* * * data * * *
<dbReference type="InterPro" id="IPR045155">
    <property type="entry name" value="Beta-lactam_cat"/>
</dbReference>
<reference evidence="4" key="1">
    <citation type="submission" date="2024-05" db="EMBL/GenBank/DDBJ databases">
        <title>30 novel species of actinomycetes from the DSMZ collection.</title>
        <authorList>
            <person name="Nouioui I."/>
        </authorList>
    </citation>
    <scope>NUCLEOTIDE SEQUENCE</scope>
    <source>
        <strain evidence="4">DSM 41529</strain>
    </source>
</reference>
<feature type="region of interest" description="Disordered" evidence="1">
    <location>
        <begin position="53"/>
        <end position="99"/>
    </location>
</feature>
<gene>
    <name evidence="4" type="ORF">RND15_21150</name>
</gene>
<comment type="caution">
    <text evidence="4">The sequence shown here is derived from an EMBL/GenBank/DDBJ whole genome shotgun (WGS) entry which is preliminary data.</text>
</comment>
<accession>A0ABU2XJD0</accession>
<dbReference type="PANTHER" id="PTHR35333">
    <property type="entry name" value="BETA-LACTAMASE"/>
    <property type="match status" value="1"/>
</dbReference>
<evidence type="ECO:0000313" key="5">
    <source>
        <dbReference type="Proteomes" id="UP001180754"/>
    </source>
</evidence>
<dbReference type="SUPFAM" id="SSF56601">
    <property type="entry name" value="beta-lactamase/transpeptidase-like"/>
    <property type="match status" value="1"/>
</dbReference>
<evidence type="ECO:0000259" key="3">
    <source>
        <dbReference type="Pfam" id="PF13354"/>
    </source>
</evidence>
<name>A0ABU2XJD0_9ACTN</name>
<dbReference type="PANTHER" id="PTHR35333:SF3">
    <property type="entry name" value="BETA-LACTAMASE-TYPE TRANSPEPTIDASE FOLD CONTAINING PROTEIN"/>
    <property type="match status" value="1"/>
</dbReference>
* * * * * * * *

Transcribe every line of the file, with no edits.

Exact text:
<dbReference type="InterPro" id="IPR045155">
    <property type="entry name" value="Beta-lactam_cat"/>
</dbReference>
<reference evidence="4" key="1">
    <citation type="submission" date="2024-05" db="EMBL/GenBank/DDBJ databases">
        <title>30 novel species of actinomycetes from the DSMZ collection.</title>
        <authorList>
            <person name="Nouioui I."/>
        </authorList>
    </citation>
    <scope>NUCLEOTIDE SEQUENCE</scope>
    <source>
        <strain evidence="4">DSM 41529</strain>
    </source>
</reference>
<feature type="region of interest" description="Disordered" evidence="1">
    <location>
        <begin position="53"/>
        <end position="99"/>
    </location>
</feature>
<gene>
    <name evidence="4" type="ORF">RND15_21150</name>
</gene>
<comment type="caution">
    <text evidence="4">The sequence shown here is derived from an EMBL/GenBank/DDBJ whole genome shotgun (WGS) entry which is preliminary data.</text>
</comment>
<accession>A0ABU2XJD0</accession>
<dbReference type="PANTHER" id="PTHR35333">
    <property type="entry name" value="BETA-LACTAMASE"/>
    <property type="match status" value="1"/>
</dbReference>
<evidence type="ECO:0000313" key="5">
    <source>
        <dbReference type="Proteomes" id="UP001180754"/>
    </source>
</evidence>
<dbReference type="SUPFAM" id="SSF56601">
    <property type="entry name" value="beta-lactamase/transpeptidase-like"/>
    <property type="match status" value="1"/>
</dbReference>
<evidence type="ECO:0000259" key="3">
    <source>
        <dbReference type="Pfam" id="PF13354"/>
    </source>
</evidence>
<name>A0ABU2XJD0_9ACTN</name>
<dbReference type="PANTHER" id="PTHR35333:SF3">
    <property type="entry name" value="BETA-LACTAMASE-TYPE TRANSPEPTIDASE FOLD CONTAINING PROTEIN"/>
    <property type="match status" value="1"/>
</dbReference>